And precisely because our winds are so harsh, my garden does so much better when I start seedlings, including peas, in the greenhouse, and transplant them when they are relatively advanced, sturdy plants. It also stops bugs and slugs gobbling the seeds or sprouting plants before they have a chance to get off the ground.

By the way, I think the American term for something similar to the BBQ style tomato sauces is ketchup.
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post #74 of 82 Old 06-26-2019, 08:35 AM
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Saw the first of the wild strawberries out in the lawn yesterday. They are very tiny, about the size of raisins, but they are the most strawberry-tasting strawberries you'll find. So intensely flavored. It's rare to get to them before the birds do so it's a special treat to find them.
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post #75 of 82 Old 06-26-2019, 09:44 AM
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Since I'm getting buried in cucumbers I'm trying to make some Hamburger dill chips, I did them in a hot water bath so they last longer. I hope they turn out. And for good measure I did a jar of spicy dilly beans. Everything in the garden is doing good... I went to the feed store the other day and they were selling 4 packs of plants for 17 cents so I grabbed a few... they don't look too good but wanted to give them a chance.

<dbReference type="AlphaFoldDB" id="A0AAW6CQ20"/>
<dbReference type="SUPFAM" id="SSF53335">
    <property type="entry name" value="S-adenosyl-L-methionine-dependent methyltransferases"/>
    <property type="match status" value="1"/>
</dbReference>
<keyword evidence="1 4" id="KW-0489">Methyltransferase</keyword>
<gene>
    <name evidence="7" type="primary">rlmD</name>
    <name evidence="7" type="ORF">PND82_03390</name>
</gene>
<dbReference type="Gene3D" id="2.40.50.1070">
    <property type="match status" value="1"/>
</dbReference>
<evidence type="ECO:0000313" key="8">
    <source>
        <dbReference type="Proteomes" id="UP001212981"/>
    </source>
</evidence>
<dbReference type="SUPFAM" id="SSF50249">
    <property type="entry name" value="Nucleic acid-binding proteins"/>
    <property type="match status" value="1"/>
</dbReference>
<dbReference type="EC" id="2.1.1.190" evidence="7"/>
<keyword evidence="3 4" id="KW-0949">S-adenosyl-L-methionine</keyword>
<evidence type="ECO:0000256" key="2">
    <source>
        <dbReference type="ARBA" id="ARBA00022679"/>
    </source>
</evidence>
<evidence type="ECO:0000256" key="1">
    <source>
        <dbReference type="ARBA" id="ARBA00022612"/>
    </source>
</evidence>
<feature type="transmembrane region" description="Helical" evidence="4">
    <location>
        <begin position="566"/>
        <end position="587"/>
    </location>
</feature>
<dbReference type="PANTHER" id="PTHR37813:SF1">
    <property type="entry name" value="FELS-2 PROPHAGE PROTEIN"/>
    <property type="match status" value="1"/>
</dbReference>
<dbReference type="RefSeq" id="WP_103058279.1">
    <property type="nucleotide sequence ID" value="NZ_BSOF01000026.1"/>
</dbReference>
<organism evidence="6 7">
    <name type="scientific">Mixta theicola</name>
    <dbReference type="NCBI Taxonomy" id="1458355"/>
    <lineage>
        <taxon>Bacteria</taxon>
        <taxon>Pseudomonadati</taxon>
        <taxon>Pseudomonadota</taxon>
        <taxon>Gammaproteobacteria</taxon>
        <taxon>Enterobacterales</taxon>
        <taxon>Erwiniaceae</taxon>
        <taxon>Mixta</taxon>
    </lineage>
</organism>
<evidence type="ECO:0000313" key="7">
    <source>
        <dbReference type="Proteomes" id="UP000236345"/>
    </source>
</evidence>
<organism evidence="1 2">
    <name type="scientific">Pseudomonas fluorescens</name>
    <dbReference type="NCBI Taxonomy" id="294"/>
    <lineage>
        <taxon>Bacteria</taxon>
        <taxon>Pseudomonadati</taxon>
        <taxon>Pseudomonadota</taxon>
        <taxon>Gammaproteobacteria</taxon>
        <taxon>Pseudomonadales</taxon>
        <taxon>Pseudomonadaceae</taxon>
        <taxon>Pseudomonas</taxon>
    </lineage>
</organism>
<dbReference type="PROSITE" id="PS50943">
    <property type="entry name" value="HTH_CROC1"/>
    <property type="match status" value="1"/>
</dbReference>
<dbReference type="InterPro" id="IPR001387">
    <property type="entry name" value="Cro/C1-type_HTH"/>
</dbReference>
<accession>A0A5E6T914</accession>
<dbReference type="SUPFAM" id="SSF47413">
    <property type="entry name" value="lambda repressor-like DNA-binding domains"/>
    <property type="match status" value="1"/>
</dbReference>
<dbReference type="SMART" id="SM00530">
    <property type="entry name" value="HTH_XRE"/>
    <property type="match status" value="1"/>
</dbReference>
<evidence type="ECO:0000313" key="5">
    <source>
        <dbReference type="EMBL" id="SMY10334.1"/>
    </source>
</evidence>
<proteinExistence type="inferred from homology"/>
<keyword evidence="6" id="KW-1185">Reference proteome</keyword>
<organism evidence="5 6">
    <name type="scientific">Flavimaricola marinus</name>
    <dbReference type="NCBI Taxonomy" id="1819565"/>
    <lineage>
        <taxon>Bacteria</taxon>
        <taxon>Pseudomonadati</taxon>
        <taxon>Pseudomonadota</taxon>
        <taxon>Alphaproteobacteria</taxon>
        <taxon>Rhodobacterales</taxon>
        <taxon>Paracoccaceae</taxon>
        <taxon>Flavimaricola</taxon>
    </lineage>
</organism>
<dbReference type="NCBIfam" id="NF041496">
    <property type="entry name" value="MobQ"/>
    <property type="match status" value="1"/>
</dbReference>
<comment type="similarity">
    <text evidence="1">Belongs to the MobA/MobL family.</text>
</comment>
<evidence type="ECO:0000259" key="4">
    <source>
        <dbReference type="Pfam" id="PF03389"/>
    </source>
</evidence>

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post #76 of 82 Old 06-26-2019, 11:13 AM
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I gave up growing cucumbers because we couldn't eat them fast enough, when we had hens in the UK I used to throw them in to them but we've never gotten round to having any here.
I did try the pickled thing one year but it was an epic fail!
Asparagus has been good this year and I made 4 jars of strawberry jam last week

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post #77 of 82 Old 06-26-2019, 11:30 PM
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You've really made an oasis, @Spanish Rider , and in very harsh conditions. I love the photos!
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post #78 of 82 Old 06-27-2019, 08:09 AM
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I love this tree but they grow so fast here my DH moans about it all the time because it creeps over the lawn and the little manege
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post #79 of 82 Old 06-27-2019, 09:15 AM
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What exactly is it, @jaydee , and where is it native to? And what's it like in flower?
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post #80 of 82 Old 06-27-2019, 10:15 AM
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What exactly is it, @jaydee, and where is it native to? And what's it like in flower?
Its called a Dappled Willow in the US, I think we just called it a variegated salix or variegated willow in the UK. Its Latin name is salix integra
Its Japanese in origin
The flowers are like a lot of tree flowers - non existent in terms of appearance! The beauty is in the colours of the leaves.
The one I had in the UK never grew above 4 feet and it took it years to get there but I'm pruning the two I have here back a couple of times a year, with help from Willow the horse who likes to snack on it when she can get in the manege, and they just rampage on, upwards and outwards!